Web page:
8. How do global economic fluctuations affect the campaign?

Recent financial crises and the third world debt crisis share one thing in common - bad lending decisions. However, the reactions of the international community to the two are quite different. While poor African countries are allowed to dwindle under the burden of debt, richer southeast Asian economies are quickly bailed out. The reasons are twofold. First, southeast Asian economies are much bigger markets for western exports. Second, the amounts of money they owe are far greater. If southeast Asian economies default on their payments, it threatens the stability of western financial markets. Nobody bothers to find any quick solution to poor country debt because no export markets are at stake and no financial stability is at stake - only the lives of the poorest.

In fact, cancelling unpayable debts may be an excellent way of giving a boost to the world economy and so could help avoid global slumps. It would be both a just and a sound way to manage global macro-economic affairs. The current crisis has also encouraged much talk about restructuring the international financial architecture. Especially with centre-left governments in power in key countries, Jubilee 2000 can lobby to ensure that this restructuring takes into account the special needs of the poorest, by cancelling the debts and taking measures to ensure new debts do not build up.

9. What have been the highlights of the campaign so far?

bulletIn May 1998, 70,000 people circled the G8 Birmingham summit in a vast human chain, bringing the issue of debt relief to people all over Britain.
bulletAfter Hurricane Mitch, when the infrastructures of Honduras and Nicaragua were devastated beyond belief, Jubilee 2000 campaigners pressurised creditor governments into promising a freeze on debt-repayments. At the time, Honduras and Nicaragua were spending over half their government revenue on debt repayments.
bulletIn February 1999, Bono, a staunch supporter of the cause, and Muhammad Ali, Jubilee 2000's International Ambassador, collected an award at the Brit Awards generating international attention for the campaign. A few months later, Jubilee 2000 received awards from Jesse Jackson's Rainbow Coalition, and from the One World Broadcasting Trust.
bulletThroughout June 1999, human chains formed all over the world, building pressure for the G7 Cologne summit when 70,000 people hit the streets of Germany. A petition with 17 million signatures, one of the largest ever, was presented to the G7 leaders. $100 billion of debt relief was announced, but it is not enough.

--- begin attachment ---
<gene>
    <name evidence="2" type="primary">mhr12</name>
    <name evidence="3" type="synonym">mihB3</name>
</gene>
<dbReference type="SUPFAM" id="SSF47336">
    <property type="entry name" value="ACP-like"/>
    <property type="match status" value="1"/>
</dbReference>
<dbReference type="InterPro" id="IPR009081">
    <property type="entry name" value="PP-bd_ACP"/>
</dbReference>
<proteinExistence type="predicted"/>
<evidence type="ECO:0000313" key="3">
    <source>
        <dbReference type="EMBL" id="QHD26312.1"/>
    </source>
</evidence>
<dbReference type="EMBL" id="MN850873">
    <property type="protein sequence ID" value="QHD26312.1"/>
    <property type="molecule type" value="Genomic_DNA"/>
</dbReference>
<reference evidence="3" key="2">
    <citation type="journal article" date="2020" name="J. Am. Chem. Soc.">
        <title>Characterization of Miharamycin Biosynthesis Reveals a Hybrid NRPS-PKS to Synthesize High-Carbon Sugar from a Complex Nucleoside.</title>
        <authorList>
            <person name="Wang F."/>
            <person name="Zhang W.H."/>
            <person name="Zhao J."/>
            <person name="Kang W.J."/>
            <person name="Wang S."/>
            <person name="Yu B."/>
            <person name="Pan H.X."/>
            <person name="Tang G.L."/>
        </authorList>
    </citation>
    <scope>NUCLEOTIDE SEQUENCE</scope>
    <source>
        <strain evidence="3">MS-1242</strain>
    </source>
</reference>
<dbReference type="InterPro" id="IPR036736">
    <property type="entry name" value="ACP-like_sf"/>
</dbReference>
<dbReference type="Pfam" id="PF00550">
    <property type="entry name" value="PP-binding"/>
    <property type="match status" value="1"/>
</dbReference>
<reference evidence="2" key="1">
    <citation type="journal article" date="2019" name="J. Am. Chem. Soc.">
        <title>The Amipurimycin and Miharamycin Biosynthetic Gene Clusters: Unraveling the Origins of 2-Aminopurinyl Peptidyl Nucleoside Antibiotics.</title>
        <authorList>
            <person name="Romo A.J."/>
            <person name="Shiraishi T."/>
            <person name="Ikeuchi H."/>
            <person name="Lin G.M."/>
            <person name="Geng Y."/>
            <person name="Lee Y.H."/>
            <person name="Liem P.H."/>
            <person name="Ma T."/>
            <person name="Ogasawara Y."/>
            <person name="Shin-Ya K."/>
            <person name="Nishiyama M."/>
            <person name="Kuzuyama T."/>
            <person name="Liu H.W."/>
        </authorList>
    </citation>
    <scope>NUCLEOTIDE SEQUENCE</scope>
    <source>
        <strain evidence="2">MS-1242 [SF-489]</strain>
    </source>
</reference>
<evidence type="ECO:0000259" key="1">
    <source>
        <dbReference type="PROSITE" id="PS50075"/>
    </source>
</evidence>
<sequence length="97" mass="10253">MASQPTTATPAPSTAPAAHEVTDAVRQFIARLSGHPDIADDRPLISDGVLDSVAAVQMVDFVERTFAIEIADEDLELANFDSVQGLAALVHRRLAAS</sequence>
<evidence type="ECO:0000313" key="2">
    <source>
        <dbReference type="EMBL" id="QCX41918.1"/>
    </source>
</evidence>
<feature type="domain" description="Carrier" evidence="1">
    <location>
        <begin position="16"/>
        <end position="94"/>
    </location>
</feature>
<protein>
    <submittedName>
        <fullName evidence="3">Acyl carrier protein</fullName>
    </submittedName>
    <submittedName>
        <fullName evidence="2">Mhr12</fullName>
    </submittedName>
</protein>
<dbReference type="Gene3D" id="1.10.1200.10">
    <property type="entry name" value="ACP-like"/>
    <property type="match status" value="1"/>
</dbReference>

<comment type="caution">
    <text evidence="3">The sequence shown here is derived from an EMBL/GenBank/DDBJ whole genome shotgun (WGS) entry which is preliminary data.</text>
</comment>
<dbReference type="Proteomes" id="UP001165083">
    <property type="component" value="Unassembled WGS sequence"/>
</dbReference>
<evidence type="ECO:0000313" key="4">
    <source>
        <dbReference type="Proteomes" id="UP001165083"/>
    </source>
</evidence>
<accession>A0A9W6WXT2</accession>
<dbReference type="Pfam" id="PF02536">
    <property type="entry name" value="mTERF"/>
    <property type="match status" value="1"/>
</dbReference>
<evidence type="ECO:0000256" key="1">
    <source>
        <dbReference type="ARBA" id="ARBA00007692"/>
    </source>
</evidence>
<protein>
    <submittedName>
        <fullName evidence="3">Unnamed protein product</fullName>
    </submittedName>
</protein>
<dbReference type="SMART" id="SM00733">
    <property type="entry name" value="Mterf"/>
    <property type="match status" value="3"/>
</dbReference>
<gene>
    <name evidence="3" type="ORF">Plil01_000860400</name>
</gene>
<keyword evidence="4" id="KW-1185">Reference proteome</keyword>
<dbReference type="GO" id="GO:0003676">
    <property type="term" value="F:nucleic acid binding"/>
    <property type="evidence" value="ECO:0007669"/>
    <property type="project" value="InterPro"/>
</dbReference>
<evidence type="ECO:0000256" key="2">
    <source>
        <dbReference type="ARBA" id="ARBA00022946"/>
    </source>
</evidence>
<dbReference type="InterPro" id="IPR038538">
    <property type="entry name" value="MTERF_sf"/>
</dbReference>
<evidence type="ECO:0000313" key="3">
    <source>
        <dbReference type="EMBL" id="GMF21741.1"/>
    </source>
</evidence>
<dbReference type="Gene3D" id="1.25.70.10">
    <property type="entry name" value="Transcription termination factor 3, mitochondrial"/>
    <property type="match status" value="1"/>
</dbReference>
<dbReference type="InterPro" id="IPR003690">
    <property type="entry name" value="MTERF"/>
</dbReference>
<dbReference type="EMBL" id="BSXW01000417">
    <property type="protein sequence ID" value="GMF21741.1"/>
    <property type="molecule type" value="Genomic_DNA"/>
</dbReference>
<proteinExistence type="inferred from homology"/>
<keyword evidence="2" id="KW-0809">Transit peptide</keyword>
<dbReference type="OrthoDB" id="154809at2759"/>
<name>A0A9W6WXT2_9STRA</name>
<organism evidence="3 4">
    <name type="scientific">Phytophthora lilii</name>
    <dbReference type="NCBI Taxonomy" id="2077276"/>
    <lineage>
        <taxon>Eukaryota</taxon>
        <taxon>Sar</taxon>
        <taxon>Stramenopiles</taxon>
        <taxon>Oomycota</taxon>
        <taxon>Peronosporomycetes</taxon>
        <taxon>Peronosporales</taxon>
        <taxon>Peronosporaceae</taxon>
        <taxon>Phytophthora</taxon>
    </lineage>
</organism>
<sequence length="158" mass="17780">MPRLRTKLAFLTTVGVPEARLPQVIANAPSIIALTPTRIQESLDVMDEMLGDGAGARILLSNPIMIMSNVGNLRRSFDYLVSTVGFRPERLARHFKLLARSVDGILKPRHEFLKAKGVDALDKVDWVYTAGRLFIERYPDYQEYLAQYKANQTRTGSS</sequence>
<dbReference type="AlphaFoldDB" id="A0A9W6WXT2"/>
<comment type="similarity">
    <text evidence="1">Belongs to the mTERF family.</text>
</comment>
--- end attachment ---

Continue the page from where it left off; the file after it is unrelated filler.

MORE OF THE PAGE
bulletOn September 23rd - 100 days to the millennium – Pope John-Paul II met a Jubilee 2000 delegation led by Ann Pettifor including Bono, Bob Geldof, Jeffrey Sachs and Quincy Jones. The Pope said “I appeal to all those involved, especially the most powerful nations, not to let this opportunity of the Jubilee Year pass, without taking a decisive action step towards resolving the debt crisis. It is widely recognised that this can be done.”
bulletOne by one, the G7 countries have pledged to cancel 100% of the debts owed by some of the poorest countries. The US, UK and Canada announced this in 1999, followed by France, Germany, Italy and Japan this year after hard campaigning by Jubilee 2000 in all these countries.
bulletAs of April 2000, five countries - Uganda, Bolivia, Mauritania, Tanzania and Mozambique - have received debt relief since the G7 Cologne summit, freeing up millions of dollars to be spent on health, education and clean water. However, these countries have not had all their debt cancelled and will still have to make debt repayments to rich creditors that they cannot afford.

10. What is the campaign planning next?

Time is running out. The Millennium presents a once-in-a-lifetime opportunity for the international players to pull together and really make a historical difference. The people who can do this are the G7 leaders - heads of state in the UK, US, Japan, Germany, France, Canada and Italy.

bulletWe are putting pressure on all creditors, and particularly the multilateral institutions like the World Bank and IMF, to make 100% cancellation pledges for debts owed by the poorest countries.
bulletWe are campaigning for the G7 to meet again with leaders from indebted countries – to go beyond the insufficient outcome of the 1999 Cologne Summit and agree a comprehensive debt package for the poorest countries in the world which will deliver faster, deeper and broader debt relief.
bulletThere are overwhelming arguments, both moral and pragmatic, for a fairer and more transparent process of international borrowing and lending. Jubilee 2000 is proposing independent international arbitration to ensure discipline on both lenders and borrowers and prevent a new debt crisis from occurring.

Christian Aid have also published answers on common questions.

“There is no greater power on earth than an idea whose time has come”
Victor Hugo